“That first line of cocaine felt amazing, and that was me for the next twenty years. Totally messed up. It’s important to understand that a hit of a drug such as coke, crack or heroin dissolves the pain inside almost immediately.

“It is, in my opinion, a perfectly intelligent and adaptive response to use it. Addiction, to begin with, is not about being out of control but being in control. We start to self-medicate to feel control.”

Directly after taking ibogaine five years ago, Anders realised he had to do more to help himself.

“I had to change my environmental factors, for a start. I left London and for four months, sat in a Swedish forest, where my parents had a cabin. I didn’t want to lose my sobriety so why on earth would I throw myself back into an environment where it would only be too easy for me to get drugs if I was feeling fragile?

“In the forests of Sweden, I started the process of changing bad ritual for good ritual. I started loving that inner child.

“I took up sports again, learnt to cook for myself, took long walks, swam every day, started reading again and discovered that plant medicine, the best nurse in the world, is nature in conjunction with play.”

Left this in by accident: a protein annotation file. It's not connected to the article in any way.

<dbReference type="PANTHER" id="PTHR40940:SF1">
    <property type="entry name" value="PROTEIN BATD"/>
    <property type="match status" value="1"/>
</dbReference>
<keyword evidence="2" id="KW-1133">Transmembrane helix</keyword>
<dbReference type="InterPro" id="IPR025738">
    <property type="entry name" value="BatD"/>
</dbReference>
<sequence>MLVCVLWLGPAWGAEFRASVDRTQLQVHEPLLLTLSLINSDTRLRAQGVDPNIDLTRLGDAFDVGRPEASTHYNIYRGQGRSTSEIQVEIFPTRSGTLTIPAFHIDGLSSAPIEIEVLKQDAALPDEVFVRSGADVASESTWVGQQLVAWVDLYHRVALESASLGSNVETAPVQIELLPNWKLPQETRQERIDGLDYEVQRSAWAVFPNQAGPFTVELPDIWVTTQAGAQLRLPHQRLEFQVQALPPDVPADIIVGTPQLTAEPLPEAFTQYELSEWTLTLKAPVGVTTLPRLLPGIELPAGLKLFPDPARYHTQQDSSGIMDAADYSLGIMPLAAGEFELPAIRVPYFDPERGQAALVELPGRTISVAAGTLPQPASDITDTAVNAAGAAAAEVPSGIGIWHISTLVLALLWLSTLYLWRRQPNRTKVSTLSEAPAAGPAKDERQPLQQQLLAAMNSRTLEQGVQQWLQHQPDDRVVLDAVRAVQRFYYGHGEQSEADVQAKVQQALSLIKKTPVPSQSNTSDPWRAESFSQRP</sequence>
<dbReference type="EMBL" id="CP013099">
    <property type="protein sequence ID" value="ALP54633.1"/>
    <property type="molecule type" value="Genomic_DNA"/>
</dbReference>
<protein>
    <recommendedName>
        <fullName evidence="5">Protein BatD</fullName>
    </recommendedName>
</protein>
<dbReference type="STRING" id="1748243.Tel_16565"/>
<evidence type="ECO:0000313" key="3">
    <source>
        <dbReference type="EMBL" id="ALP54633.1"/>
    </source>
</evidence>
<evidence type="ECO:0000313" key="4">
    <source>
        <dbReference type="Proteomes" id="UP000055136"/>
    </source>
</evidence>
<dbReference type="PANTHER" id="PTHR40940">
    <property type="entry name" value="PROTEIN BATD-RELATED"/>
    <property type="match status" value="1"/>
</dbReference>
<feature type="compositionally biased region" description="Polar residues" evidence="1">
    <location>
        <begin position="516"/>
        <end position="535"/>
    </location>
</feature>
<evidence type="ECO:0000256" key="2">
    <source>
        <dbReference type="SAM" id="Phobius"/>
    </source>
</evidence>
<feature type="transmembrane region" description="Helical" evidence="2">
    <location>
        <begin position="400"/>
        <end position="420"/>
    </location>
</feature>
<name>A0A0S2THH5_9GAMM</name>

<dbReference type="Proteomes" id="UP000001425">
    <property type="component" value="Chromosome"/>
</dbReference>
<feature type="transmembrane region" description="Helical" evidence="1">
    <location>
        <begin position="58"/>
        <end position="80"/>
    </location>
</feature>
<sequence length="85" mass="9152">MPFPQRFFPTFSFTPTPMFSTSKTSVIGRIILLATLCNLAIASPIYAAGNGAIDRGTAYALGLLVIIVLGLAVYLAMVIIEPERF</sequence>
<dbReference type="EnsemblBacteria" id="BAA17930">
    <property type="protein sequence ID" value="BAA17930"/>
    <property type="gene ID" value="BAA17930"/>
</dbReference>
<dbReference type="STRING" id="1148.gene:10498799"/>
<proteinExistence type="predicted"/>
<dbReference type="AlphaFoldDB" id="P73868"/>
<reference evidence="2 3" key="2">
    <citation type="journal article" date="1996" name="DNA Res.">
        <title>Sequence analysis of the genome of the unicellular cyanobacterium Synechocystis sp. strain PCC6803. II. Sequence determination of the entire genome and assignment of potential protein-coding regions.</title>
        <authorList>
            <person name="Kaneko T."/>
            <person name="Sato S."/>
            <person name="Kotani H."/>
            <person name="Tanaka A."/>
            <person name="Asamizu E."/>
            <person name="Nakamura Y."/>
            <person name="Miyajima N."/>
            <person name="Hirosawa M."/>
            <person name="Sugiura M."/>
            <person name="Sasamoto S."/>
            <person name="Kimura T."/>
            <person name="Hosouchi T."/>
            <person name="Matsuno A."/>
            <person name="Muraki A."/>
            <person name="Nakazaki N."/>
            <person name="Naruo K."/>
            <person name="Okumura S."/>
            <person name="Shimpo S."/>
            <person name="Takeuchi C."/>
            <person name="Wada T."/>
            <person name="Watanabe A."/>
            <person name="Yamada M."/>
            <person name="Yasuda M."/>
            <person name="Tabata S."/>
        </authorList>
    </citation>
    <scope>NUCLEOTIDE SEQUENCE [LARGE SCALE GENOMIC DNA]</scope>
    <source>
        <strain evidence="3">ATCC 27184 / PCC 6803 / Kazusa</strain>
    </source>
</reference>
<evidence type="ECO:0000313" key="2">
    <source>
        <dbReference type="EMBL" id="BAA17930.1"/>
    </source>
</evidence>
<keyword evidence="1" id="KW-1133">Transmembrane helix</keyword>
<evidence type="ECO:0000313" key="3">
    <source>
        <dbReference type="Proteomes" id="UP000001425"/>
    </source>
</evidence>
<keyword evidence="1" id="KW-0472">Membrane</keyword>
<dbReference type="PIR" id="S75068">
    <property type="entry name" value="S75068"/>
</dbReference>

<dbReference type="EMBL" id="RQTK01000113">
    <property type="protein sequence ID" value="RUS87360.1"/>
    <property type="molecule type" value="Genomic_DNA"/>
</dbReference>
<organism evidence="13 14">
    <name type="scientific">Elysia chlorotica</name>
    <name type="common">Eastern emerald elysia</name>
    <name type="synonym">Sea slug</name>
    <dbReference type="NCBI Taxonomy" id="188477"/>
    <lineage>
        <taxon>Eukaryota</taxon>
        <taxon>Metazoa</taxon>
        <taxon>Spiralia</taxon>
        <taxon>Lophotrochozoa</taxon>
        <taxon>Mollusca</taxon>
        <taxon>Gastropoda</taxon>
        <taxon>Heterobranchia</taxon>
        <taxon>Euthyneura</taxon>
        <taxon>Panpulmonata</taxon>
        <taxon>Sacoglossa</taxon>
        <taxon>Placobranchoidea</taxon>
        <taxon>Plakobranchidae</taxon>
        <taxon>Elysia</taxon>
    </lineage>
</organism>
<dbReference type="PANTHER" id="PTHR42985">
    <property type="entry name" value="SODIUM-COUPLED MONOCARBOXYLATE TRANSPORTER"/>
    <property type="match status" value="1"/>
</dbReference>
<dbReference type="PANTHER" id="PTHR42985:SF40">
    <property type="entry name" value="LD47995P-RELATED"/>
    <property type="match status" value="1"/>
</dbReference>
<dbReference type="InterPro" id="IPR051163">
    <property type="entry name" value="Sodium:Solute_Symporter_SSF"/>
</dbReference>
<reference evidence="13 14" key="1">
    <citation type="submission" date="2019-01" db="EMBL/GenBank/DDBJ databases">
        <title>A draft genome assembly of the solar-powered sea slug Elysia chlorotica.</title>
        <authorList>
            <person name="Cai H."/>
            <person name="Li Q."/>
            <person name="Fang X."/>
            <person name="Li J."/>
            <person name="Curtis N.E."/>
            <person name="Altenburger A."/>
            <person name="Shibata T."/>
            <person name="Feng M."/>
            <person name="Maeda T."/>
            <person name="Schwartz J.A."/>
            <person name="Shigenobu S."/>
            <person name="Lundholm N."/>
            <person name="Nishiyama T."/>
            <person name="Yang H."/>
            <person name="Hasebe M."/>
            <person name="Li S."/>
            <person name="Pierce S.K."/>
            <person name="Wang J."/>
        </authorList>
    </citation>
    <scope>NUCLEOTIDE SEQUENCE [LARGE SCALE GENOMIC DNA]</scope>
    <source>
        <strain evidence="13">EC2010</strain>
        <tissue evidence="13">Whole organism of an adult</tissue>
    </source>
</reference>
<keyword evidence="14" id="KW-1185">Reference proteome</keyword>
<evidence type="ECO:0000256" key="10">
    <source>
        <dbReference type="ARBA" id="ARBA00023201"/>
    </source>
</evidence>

Anders, healthy and happy in 2020.

Soon after, Anders’ ibogaine provider suggested he put his degree in psychotherapy to use. Four years ago he became a world leader in pre-treatment counselling and guidance to people using ibogaine and other plant medicines.

“The process begins early on by asking all clients to trace the first moment when they decided the world was “f****d up and unfair.”

Anders added: “I then say, ‘if you saw that nine-year-old child now, what would you say to him and how would you treat him?’

“Plant medicine is about getting in touch with that child and treating him with love, respect and care. That’s where it all starts. Good recovery is not rocket science. Around 30 percent of people who take ibogaine without any therapy get better. We have an effectiveness rate of around 80 percent when the medicine is taken alongside therapy.

“We help clients come up with their own unique recipe for their recovery,” explained Anders. “We are helping individuals create new narratives for themselves, that they have ownership of.

“Once you understand what fostered conditioned narratives f****d you up in the first place then you have a platform to start creating your own. Owning who you are and who you want to be is the key.